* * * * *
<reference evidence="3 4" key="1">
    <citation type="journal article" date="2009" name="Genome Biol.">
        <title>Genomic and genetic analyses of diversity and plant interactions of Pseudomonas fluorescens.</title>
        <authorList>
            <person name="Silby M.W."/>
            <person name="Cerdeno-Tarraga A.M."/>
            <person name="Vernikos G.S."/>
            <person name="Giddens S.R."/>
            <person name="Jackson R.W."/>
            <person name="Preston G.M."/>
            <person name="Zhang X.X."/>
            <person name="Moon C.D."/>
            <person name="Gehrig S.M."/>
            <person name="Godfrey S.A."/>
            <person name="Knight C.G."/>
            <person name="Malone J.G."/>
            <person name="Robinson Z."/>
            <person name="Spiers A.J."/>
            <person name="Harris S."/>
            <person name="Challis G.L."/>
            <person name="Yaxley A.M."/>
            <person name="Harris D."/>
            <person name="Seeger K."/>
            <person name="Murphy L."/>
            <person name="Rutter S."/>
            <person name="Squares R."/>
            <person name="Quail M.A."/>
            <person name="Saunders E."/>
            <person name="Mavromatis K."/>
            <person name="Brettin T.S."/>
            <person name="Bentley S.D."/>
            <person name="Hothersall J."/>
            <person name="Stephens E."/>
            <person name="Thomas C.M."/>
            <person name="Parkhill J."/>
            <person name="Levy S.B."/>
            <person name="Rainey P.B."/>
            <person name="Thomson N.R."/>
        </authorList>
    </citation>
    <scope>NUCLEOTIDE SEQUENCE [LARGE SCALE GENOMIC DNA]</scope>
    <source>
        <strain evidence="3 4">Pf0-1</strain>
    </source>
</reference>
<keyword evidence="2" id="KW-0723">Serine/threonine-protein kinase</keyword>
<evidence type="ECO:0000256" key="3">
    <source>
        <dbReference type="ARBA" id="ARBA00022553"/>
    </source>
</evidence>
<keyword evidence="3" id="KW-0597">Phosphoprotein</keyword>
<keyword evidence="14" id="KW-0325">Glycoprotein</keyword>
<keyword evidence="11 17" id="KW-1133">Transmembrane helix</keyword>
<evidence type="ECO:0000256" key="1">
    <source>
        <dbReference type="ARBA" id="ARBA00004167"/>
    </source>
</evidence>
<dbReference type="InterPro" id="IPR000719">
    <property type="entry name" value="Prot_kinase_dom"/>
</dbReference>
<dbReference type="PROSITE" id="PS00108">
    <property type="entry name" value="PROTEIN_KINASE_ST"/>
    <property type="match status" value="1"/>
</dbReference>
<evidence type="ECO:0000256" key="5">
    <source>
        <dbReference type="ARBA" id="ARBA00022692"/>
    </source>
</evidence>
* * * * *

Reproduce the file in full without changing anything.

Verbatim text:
<reference evidence="3 4" key="1">
    <citation type="journal article" date="2009" name="Genome Biol.">
        <title>Genomic and genetic analyses of diversity and plant interactions of Pseudomonas fluorescens.</title>
        <authorList>
            <person name="Silby M.W."/>
            <person name="Cerdeno-Tarraga A.M."/>
            <person name="Vernikos G.S."/>
            <person name="Giddens S.R."/>
            <person name="Jackson R.W."/>
            <person name="Preston G.M."/>
            <person name="Zhang X.X."/>
            <person name="Moon C.D."/>
            <person name="Gehrig S.M."/>
            <person name="Godfrey S.A."/>
            <person name="Knight C.G."/>
            <person name="Malone J.G."/>
            <person name="Robinson Z."/>
            <person name="Spiers A.J."/>
            <person name="Harris S."/>
            <person name="Challis G.L."/>
            <person name="Yaxley A.M."/>
            <person name="Harris D."/>
            <person name="Seeger K."/>
            <person name="Murphy L."/>
            <person name="Rutter S."/>
            <person name="Squares R."/>
            <person name="Quail M.A."/>
            <person name="Saunders E."/>
            <person name="Mavromatis K."/>
            <person name="Brettin T.S."/>
            <person name="Bentley S.D."/>
            <person name="Hothersall J."/>
            <person name="Stephens E."/>
            <person name="Thomas C.M."/>
            <person name="Parkhill J."/>
            <person name="Levy S.B."/>
            <person name="Rainey P.B."/>
            <person name="Thomson N.R."/>
        </authorList>
    </citation>
    <scope>NUCLEOTIDE SEQUENCE [LARGE SCALE GENOMIC DNA]</scope>
    <source>
        <strain evidence="3 4">Pf0-1</strain>
    </source>
</reference>
<keyword evidence="2" id="KW-0723">Serine/threonine-protein kinase</keyword>
<evidence type="ECO:0000256" key="3">
    <source>
        <dbReference type="ARBA" id="ARBA00022553"/>
    </source>
</evidence>
<keyword evidence="3" id="KW-0597">Phosphoprotein</keyword>
<keyword evidence="14" id="KW-0325">Glycoprotein</keyword>
<keyword evidence="11 17" id="KW-1133">Transmembrane helix</keyword>
<evidence type="ECO:0000256" key="1">
    <source>
        <dbReference type="ARBA" id="ARBA00004167"/>
    </source>
</evidence>
<dbReference type="InterPro" id="IPR000719">
    <property type="entry name" value="Prot_kinase_dom"/>
</dbReference>
<dbReference type="PROSITE" id="PS00108">
    <property type="entry name" value="PROTEIN_KINASE_ST"/>
    <property type="match status" value="1"/>
</dbReference>
<evidence type="ECO:0000256" key="5">
    <source>
        <dbReference type="ARBA" id="ARBA00022692"/>
    </source>
</evidence>